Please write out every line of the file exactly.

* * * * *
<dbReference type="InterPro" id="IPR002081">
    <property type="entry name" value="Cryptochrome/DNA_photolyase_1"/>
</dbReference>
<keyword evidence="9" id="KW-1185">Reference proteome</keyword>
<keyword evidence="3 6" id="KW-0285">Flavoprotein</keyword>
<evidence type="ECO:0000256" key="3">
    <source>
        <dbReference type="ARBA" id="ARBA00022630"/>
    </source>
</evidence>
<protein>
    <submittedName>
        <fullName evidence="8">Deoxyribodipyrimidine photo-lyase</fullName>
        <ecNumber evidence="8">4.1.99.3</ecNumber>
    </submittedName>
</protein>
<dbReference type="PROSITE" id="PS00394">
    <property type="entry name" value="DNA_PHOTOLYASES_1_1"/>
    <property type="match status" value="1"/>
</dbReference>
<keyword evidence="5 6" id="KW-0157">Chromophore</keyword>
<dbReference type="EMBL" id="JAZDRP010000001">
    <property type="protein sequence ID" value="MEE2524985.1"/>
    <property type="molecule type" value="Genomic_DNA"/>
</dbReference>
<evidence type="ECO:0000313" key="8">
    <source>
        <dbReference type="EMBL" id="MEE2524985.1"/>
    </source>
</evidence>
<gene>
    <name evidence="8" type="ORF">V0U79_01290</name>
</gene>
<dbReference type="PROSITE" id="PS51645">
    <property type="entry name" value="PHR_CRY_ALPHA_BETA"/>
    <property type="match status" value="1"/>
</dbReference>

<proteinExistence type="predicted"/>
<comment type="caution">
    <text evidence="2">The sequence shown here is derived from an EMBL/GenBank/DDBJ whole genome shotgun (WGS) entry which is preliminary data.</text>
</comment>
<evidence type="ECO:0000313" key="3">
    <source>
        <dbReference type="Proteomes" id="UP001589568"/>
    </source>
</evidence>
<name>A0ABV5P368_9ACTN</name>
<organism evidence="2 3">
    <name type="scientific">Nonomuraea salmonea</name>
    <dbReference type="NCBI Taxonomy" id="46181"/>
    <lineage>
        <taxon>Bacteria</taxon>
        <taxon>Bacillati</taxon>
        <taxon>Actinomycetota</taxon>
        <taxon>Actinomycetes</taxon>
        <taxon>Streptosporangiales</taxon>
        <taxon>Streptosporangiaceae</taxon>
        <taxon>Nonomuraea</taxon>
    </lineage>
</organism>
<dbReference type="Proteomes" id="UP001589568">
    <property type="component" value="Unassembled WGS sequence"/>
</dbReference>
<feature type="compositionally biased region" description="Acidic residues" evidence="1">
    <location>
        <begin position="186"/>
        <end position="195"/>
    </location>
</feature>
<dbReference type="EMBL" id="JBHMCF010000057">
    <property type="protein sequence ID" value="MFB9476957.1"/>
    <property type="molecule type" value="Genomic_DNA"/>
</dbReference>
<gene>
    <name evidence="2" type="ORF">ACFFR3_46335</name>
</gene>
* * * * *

<dbReference type="InterPro" id="IPR002081">
    <property type="entry name" value="Cryptochrome/DNA_photolyase_1"/>
</dbReference>
<keyword evidence="9" id="KW-1185">Reference proteome</keyword>
<keyword evidence="3 6" id="KW-0285">Flavoprotein</keyword>
<evidence type="ECO:0000256" key="3">
    <source>
        <dbReference type="ARBA" id="ARBA00022630"/>
    </source>
</evidence>
<protein>
    <submittedName>
        <fullName evidence="8">Deoxyribodipyrimidine photo-lyase</fullName>
        <ecNumber evidence="8">4.1.99.3</ecNumber>
    </submittedName>
</protein>
<dbReference type="PROSITE" id="PS00394">
    <property type="entry name" value="DNA_PHOTOLYASES_1_1"/>
    <property type="match status" value="1"/>
</dbReference>
<keyword evidence="5 6" id="KW-0157">Chromophore</keyword>
<dbReference type="EMBL" id="JAZDRP010000001">
    <property type="protein sequence ID" value="MEE2524985.1"/>
    <property type="molecule type" value="Genomic_DNA"/>
</dbReference>
<evidence type="ECO:0000313" key="8">
    <source>
        <dbReference type="EMBL" id="MEE2524985.1"/>
    </source>
</evidence>
<gene>
    <name evidence="8" type="ORF">V0U79_01290</name>
</gene>
<dbReference type="PROSITE" id="PS51645">
    <property type="entry name" value="PHR_CRY_ALPHA_BETA"/>
    <property type="match status" value="1"/>
</dbReference>

<proteinExistence type="predicted"/>
<comment type="caution">
    <text evidence="2">The sequence shown here is derived from an EMBL/GenBank/DDBJ whole genome shotgun (WGS) entry which is preliminary data.</text>
</comment>
<evidence type="ECO:0000313" key="3">
    <source>
        <dbReference type="Proteomes" id="UP001589568"/>
    </source>
</evidence>
<name>A0ABV5P368_9ACTN</name>
<organism evidence="2 3">
    <name type="scientific">Nonomuraea salmonea</name>
    <dbReference type="NCBI Taxonomy" id="46181"/>
    <lineage>
        <taxon>Bacteria</taxon>
        <taxon>Bacillati</taxon>
        <taxon>Actinomycetota</taxon>
        <taxon>Actinomycetes</taxon>
        <taxon>Streptosporangiales</taxon>
        <taxon>Streptosporangiaceae</taxon>
        <taxon>Nonomuraea</taxon>
    </lineage>
</organism>
<dbReference type="Proteomes" id="UP001589568">
    <property type="component" value="Unassembled WGS sequence"/>
</dbReference>
<feature type="compositionally biased region" description="Acidic residues" evidence="1">
    <location>
        <begin position="186"/>
        <end position="195"/>
    </location>
</feature>
<dbReference type="EMBL" id="JBHMCF010000057">
    <property type="protein sequence ID" value="MFB9476957.1"/>
    <property type="molecule type" value="Genomic_DNA"/>
</dbReference>
<gene>
    <name evidence="2" type="ORF">ACFFR3_46335</name>
</gene>